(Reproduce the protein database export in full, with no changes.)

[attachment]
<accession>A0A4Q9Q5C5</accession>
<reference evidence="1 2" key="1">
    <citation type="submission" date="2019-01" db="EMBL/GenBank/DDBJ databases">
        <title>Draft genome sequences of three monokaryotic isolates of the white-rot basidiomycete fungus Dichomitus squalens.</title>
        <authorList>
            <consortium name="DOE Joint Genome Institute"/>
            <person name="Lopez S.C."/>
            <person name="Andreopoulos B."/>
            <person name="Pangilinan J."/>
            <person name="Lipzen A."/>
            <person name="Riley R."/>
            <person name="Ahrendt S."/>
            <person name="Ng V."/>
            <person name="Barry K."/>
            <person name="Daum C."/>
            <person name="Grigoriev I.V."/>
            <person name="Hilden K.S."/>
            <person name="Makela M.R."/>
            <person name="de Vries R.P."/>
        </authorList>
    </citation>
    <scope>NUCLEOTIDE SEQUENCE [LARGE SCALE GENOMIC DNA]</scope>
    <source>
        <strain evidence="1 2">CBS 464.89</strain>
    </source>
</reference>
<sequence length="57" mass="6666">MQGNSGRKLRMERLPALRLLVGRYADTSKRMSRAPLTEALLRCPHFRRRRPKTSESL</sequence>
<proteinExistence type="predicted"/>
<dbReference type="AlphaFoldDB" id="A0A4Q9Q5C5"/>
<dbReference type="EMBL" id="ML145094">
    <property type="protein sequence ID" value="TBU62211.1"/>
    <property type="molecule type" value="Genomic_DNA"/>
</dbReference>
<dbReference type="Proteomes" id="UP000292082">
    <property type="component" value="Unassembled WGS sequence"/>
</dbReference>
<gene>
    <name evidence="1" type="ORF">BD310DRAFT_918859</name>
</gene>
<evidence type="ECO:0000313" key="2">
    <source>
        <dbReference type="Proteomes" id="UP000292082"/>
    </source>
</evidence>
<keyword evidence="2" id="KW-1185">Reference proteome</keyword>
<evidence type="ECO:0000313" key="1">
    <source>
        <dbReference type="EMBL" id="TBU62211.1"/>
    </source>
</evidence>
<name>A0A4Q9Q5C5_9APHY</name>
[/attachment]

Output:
<accession>A0A4Q9Q5C5</accession>
<reference evidence="1 2" key="1">
    <citation type="submission" date="2019-01" db="EMBL/GenBank/DDBJ databases">
        <title>Draft genome sequences of three monokaryotic isolates of the white-rot basidiomycete fungus Dichomitus squalens.</title>
        <authorList>
            <consortium name="DOE Joint Genome Institute"/>
            <person name="Lopez S.C."/>
            <person name="Andreopoulos B."/>
            <person name="Pangilinan J."/>
            <person name="Lipzen A."/>
            <person name="Riley R."/>
            <person name="Ahrendt S."/>
            <person name="Ng V."/>
            <person name="Barry K."/>
            <person name="Daum C."/>
            <person name="Grigoriev I.V."/>
            <person name="Hilden K.S."/>
            <person name="Makela M.R."/>
            <person name="de Vries R.P."/>
        </authorList>
    </citation>
    <scope>NUCLEOTIDE SEQUENCE [LARGE SCALE GENOMIC DNA]</scope>
    <source>
        <strain evidence="1 2">CBS 464.89</strain>
    </source>
</reference>
<sequence length="57" mass="6666">MQGNSGRKLRMERLPALRLLVGRYADTSKRMSRAPLTEALLRCPHFRRRRPKTSESL</sequence>
<proteinExistence type="predicted"/>
<dbReference type="AlphaFoldDB" id="A0A4Q9Q5C5"/>
<dbReference type="EMBL" id="ML145094">
    <property type="protein sequence ID" value="TBU62211.1"/>
    <property type="molecule type" value="Genomic_DNA"/>
</dbReference>
<dbReference type="Proteomes" id="UP000292082">
    <property type="component" value="Unassembled WGS sequence"/>
</dbReference>
<gene>
    <name evidence="1" type="ORF">BD310DRAFT_918859</name>
</gene>
<evidence type="ECO:0000313" key="2">
    <source>
        <dbReference type="Proteomes" id="UP000292082"/>
    </source>
</evidence>
<keyword evidence="2" id="KW-1185">Reference proteome</keyword>
<evidence type="ECO:0000313" key="1">
    <source>
        <dbReference type="EMBL" id="TBU62211.1"/>
    </source>
</evidence>
<name>A0A4Q9Q5C5_9APHY</name>